Saturday, October 30, 2004

Opposites attract

St. John, Warren and Rachel L. Swarns. "Politics Makes Strange Bedfellows". The New York Times. 2004 October 31.

In towns big and small across the country, couples and family members on opposite sides of the political fence are struggling to maintain amicable relationships as a highly polarized political season reaches its apex. With the presidential race so close and emotions so raw, their homes are microcosms of the sharply divided electorate, places where a kitchen-table conversation can quickly devolve into the bitter back and forth of an episode of "Crossfire" or worse.
For Laurice Pearson, a Democrat who works at a Manhattan legal services company, and her husband, Mihai Radu, an architect who defected from communist Romania in the early 1980's and came to view Ronald Reagan as a kind of liberator — and by extension the Republican Party, too — political arguments were initially a courtship ritual.

But as their disagreements became more intense, she said, they agreed not to talk politics over breakfast, for fear they would commence an argument they couldn't resolve before heading to work. Ms. Pearson said she also encouraged her husband to argue himself out with others, so she wouldn't have to engage.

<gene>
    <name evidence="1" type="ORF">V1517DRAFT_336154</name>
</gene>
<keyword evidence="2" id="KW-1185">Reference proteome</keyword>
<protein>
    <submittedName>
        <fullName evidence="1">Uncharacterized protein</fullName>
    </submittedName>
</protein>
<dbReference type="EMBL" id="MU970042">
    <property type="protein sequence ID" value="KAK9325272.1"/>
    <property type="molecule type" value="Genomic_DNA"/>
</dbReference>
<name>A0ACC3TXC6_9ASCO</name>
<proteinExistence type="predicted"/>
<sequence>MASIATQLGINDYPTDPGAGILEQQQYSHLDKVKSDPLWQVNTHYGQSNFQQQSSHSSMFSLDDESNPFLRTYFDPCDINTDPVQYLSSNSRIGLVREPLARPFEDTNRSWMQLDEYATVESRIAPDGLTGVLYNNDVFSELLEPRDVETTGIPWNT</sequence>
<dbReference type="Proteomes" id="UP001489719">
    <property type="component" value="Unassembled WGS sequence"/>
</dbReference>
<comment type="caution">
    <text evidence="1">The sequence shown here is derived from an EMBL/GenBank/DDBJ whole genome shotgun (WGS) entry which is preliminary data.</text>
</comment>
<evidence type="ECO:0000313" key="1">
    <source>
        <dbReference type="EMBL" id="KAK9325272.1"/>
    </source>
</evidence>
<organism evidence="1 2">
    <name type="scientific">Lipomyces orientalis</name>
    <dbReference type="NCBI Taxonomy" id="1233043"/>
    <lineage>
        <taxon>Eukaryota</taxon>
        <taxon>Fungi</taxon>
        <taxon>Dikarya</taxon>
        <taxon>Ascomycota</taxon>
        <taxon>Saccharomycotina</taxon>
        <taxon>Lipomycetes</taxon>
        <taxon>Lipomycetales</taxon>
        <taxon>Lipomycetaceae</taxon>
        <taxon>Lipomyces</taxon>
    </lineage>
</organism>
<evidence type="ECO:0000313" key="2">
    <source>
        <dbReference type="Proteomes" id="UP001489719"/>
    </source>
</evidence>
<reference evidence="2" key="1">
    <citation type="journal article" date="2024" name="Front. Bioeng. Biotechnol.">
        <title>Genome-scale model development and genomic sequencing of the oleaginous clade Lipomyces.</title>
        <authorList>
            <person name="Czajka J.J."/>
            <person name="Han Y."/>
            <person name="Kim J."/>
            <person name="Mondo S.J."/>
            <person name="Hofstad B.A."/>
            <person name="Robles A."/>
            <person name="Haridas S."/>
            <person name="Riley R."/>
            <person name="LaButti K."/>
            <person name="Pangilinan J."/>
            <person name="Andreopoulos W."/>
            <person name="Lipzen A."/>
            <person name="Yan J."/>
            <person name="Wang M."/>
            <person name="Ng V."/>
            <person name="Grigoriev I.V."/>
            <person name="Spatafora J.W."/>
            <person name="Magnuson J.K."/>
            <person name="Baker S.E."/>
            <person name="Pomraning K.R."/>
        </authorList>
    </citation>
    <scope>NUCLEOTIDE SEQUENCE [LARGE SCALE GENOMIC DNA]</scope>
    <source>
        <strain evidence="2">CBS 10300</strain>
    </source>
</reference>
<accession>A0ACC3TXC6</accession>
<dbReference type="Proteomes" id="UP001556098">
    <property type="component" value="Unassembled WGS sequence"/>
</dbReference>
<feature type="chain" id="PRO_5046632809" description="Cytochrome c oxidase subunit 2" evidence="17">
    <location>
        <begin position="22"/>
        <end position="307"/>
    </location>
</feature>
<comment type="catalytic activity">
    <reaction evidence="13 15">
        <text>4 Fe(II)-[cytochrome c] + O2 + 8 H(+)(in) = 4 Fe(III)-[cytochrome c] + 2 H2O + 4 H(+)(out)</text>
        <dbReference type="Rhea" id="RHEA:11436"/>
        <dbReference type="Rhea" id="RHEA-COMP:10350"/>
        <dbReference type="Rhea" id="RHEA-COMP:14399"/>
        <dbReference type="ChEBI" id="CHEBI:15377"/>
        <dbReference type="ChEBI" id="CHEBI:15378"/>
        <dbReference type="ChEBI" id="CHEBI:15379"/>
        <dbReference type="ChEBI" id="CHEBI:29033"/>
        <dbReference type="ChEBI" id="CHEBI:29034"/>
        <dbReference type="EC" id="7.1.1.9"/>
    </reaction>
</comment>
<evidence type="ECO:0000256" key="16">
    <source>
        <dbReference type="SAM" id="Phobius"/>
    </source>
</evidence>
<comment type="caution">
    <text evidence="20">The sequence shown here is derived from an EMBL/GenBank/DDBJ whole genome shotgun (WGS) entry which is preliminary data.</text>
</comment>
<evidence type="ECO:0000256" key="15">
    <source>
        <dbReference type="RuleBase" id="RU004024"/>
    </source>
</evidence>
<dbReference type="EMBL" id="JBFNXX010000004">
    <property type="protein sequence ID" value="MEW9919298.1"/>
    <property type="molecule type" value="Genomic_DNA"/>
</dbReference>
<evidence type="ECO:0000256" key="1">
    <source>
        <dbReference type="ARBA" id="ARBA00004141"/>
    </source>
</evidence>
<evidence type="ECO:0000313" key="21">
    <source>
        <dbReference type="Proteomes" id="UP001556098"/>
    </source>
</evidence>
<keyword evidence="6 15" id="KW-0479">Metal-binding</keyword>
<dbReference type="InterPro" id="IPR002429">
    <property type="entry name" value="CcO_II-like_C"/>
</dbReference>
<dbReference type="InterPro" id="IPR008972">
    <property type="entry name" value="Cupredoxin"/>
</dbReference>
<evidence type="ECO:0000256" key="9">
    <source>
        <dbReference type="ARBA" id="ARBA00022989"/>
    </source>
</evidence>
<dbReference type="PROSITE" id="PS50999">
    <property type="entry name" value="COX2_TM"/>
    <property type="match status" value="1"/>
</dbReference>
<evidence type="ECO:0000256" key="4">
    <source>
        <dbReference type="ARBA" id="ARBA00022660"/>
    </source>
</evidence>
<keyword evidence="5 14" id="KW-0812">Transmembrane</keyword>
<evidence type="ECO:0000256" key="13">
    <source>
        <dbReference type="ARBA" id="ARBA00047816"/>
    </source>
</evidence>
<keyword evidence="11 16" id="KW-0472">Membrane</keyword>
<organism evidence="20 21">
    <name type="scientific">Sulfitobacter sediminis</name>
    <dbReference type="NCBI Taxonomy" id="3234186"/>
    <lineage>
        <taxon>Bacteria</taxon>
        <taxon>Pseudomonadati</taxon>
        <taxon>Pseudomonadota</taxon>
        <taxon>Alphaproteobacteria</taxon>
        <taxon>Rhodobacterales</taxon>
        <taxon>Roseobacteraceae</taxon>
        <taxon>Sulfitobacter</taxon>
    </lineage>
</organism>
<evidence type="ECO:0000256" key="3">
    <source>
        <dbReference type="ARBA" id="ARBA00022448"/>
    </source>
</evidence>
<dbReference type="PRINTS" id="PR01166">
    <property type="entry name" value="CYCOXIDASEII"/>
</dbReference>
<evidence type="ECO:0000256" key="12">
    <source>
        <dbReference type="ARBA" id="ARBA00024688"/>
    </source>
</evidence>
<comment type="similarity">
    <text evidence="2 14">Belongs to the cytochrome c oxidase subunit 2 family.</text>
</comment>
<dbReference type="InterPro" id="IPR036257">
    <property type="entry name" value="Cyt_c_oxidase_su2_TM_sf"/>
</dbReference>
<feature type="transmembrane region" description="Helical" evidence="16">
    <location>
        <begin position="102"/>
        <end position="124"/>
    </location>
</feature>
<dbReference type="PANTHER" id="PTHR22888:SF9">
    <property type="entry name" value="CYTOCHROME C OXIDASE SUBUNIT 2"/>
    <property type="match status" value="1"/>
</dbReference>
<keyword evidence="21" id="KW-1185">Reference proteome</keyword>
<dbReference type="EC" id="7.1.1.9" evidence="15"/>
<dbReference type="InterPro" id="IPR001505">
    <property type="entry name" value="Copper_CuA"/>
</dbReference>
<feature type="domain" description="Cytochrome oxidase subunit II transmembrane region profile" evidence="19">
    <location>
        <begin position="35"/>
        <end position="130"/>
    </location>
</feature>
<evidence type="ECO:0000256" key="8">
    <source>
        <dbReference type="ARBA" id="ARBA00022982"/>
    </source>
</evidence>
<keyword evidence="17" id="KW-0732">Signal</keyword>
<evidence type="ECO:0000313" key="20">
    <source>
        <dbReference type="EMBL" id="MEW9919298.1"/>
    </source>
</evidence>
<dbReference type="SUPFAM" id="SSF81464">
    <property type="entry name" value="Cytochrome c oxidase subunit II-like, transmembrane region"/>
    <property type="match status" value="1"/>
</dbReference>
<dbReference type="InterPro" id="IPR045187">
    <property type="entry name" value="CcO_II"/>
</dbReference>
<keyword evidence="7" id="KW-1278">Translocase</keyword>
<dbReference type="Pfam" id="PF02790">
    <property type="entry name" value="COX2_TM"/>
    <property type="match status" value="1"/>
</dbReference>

Gene and Adam Ortiz, the Republican father and Democratic son, said they were groping for ways to fight the political fight while keeping the peace at home.

They're called blogs, people.


Thursday, October 14, 2004

Tempest in a teapot

Tempest, Matthew. "'Corporate' ESF sparks rival conference". The Guardian. 2004 October 12.

ESF - the third annual meeting of leftwing and environmental activists from across Europe - is expected to attract around 20,000 people from across Europe for three days of debate.
But internal splits, between grassroots activists on one side and key players and major sponsors on the other, have now broken into the open, with a hardcore of anarchists and direct action supporters organising a more freeform, rival conference.

While delegates, who pay a £30 registration fee, will spend Thursday and Friday at the main conference venues of Alexandra Palace and Bloomsbury to debate war, racism and corporate power, the fringe festival - dubbed "Beyond ESF" - will celebrate "self-organised cultures of resistance".
Organisers say the purpose of the alternative conference is because the ESF has been "hijacked by authoritarian organisations such as the SWP [Socialist Workers party] and racist, war-crazy corporate whores Neo Labour [who have] got in on the act through Ken Livingstone and the GLA".
Hijacking? Like how Seattle and Genoa got hijacked by, oh, who was it? A hardcore of anarchists and direct action supporters!

Not unlike the unelected, unaccountable organizations who hijack development projects and force their agendas on unconsenting developing countries by demanding that the World Bank meet their deliberately unattainable environmental criteria.